httpd-dev mailing list archives

Site index · List index
Message view « Date » · « Thread »
Top « Date » · « Thread »
From Ben Hyde <bh...@pobox.com>
Subject Re: Pools in apr types.
Date Thu, 13 May 1999 15:26:42 GMT
Ryan Bloom <rbb@raleigh.ibm.com> writes:

> Okay, I am re-opening this can of worms.  

I don't recall it closing.

> My understanding of how things
> were left about contexts and other apr types is:
> 
> 1)  All apr types will have a pool pointer.
> 2)  All apr types will have a pointer for user data.
> 3)  All apr functions will be passed a context type.

I remain opposed to #3.  It is, and remains, a waste of
cycles.  Possibly you'd be willing to change #3 to:

3) All apr functions should have direct or indirect access to a pool/context.

But, I will withdraw my veto and wander off and sulk.

> That means the pool allocation prototype becomes
> 
> ap_palloc(ap_context *, ap_ssize_t);

This is a fine example of what I percieve as a valient attempt to
worship elegance over compatiblity.  Why change the name to from
ap_pool to ap_context_t?  It's new but is it worth the discontinuity.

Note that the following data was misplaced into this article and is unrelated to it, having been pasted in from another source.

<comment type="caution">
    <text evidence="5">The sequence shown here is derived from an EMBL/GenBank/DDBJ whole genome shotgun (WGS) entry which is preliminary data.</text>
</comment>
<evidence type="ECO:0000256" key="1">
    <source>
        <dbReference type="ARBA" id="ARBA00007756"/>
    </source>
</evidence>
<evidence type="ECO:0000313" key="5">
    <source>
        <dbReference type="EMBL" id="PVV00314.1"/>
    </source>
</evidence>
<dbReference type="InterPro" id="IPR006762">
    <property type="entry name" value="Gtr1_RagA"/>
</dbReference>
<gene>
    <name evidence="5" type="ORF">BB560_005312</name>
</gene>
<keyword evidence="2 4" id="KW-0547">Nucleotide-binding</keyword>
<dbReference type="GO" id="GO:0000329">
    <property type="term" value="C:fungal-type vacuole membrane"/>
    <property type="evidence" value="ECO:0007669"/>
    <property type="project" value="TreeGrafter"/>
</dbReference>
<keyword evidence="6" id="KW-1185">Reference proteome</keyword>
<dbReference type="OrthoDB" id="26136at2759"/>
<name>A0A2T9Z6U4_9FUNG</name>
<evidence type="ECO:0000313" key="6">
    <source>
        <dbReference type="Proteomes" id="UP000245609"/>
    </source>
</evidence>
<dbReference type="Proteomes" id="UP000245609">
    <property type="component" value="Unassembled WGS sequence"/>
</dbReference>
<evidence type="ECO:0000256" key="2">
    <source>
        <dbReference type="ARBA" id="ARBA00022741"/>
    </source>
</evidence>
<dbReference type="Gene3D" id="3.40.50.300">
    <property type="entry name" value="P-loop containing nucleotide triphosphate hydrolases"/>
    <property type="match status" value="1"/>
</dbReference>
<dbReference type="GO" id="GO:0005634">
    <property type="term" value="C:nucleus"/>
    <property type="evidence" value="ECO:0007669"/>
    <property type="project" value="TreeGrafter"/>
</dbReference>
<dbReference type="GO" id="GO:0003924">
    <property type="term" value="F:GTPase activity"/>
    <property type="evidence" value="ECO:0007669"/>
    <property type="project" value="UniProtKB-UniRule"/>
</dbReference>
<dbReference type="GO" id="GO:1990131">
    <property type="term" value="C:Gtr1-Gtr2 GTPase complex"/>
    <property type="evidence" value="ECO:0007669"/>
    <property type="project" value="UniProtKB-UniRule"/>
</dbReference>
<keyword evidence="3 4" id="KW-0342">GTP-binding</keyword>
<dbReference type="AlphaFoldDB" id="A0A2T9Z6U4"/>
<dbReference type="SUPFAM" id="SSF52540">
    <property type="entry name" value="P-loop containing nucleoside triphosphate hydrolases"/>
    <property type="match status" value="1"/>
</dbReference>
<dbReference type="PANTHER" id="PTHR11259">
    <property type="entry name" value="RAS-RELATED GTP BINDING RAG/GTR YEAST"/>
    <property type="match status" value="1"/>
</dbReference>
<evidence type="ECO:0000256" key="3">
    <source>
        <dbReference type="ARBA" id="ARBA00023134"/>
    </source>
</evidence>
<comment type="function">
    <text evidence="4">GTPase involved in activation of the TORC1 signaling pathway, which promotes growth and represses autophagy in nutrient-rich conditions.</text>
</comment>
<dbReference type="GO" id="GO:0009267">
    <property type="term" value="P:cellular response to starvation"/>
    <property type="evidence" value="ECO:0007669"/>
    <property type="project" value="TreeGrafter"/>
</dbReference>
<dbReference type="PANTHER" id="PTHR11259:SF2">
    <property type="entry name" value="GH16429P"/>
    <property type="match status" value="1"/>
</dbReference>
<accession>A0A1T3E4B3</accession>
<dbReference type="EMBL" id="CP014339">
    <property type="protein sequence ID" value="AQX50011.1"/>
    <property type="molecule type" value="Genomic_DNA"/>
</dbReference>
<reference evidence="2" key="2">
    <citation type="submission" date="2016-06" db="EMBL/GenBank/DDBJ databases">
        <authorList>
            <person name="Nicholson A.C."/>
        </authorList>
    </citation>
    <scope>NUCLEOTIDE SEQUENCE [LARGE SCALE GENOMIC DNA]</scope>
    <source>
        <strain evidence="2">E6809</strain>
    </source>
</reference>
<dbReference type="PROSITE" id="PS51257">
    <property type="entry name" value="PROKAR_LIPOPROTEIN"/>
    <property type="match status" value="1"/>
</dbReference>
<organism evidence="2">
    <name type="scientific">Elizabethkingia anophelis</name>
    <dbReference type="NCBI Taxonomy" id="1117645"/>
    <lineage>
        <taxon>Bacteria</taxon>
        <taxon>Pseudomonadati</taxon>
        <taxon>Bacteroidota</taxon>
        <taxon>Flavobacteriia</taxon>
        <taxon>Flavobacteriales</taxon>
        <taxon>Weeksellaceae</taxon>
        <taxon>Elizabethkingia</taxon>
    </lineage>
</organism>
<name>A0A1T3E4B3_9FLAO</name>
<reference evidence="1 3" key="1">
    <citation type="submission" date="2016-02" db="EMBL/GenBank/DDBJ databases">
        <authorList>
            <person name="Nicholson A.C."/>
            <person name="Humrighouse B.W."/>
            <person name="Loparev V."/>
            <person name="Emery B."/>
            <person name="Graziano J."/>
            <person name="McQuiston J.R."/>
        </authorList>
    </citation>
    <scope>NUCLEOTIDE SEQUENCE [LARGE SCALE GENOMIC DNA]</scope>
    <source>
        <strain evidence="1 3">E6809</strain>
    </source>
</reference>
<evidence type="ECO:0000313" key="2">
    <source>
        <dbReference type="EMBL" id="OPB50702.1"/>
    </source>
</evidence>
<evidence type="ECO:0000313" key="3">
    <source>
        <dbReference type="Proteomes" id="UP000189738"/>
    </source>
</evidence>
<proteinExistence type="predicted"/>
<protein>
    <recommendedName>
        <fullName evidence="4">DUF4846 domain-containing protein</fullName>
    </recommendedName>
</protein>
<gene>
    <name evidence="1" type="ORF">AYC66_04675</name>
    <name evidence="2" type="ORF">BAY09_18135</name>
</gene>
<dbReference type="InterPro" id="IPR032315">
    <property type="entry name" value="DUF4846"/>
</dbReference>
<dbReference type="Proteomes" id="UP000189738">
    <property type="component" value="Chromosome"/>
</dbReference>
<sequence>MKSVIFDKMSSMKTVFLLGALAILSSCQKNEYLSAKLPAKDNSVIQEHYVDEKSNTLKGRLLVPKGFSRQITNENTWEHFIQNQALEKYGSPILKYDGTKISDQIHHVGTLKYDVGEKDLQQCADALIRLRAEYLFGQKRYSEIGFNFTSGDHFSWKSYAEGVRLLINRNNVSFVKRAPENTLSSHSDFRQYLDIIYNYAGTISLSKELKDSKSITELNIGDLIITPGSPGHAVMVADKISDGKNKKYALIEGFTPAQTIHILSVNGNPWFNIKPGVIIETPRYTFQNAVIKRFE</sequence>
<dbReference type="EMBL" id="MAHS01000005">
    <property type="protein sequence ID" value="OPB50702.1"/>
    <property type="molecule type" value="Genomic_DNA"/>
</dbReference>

> This is fine, but why then are we putting a pool pointer into each apr
> type?  It makes more sense to put a context pointer in every type.  I
> tried to make the change to the ap_ functions moved down from Apache, and
> having a pool pointer in every type just doesn't work very well.
> 
> So, I would like to change point 1 to be:
> 
> All apr types have a context pointer.

This is really about the operations you support on the root of your
type tree.  I wouldn't put a resource pool in that set until my hand
was forced to do so.  I can not count the times I've had to reenginer
systems with rich root types that were slow as a pig because every
little thing required filling out a dozen fields on allocation so that
creating instances was all your did with the cycles.

For example let's say we had a type symbol.
   ap_symbol *ap_symbol_create(ap_namespace *ns, char *symbol_name);
I don't think it would have a pool, since I think the namespace
it resides in has one.  The symbol lives inside the resource pool
of the namespace.

For example let's say we had a type ap_header,
   ap_header *ap_header_create(ap_message *m, ap_symbol *name, char *text);

I don't think it would have a pool since I think the message has one
and the header's life cycle resides inside that of the message.

> Thoughts/Objections.

There is plenty of oportunity to make APR extremely interoperible with
the existing code.  This has extremely high practical value.  You
folks seem to be avoiding these for reasons I find esthetic rather than
practical.

Can we go back to exactly why we were frightened off thread locals?
was that fibers don't seem to support them.  But fibers do support
a single item of state for each fiber.  I'd be enthusastic about
our using that to provide a place for the "thread" to keep 
local state.

 - ben

Mime
View raw message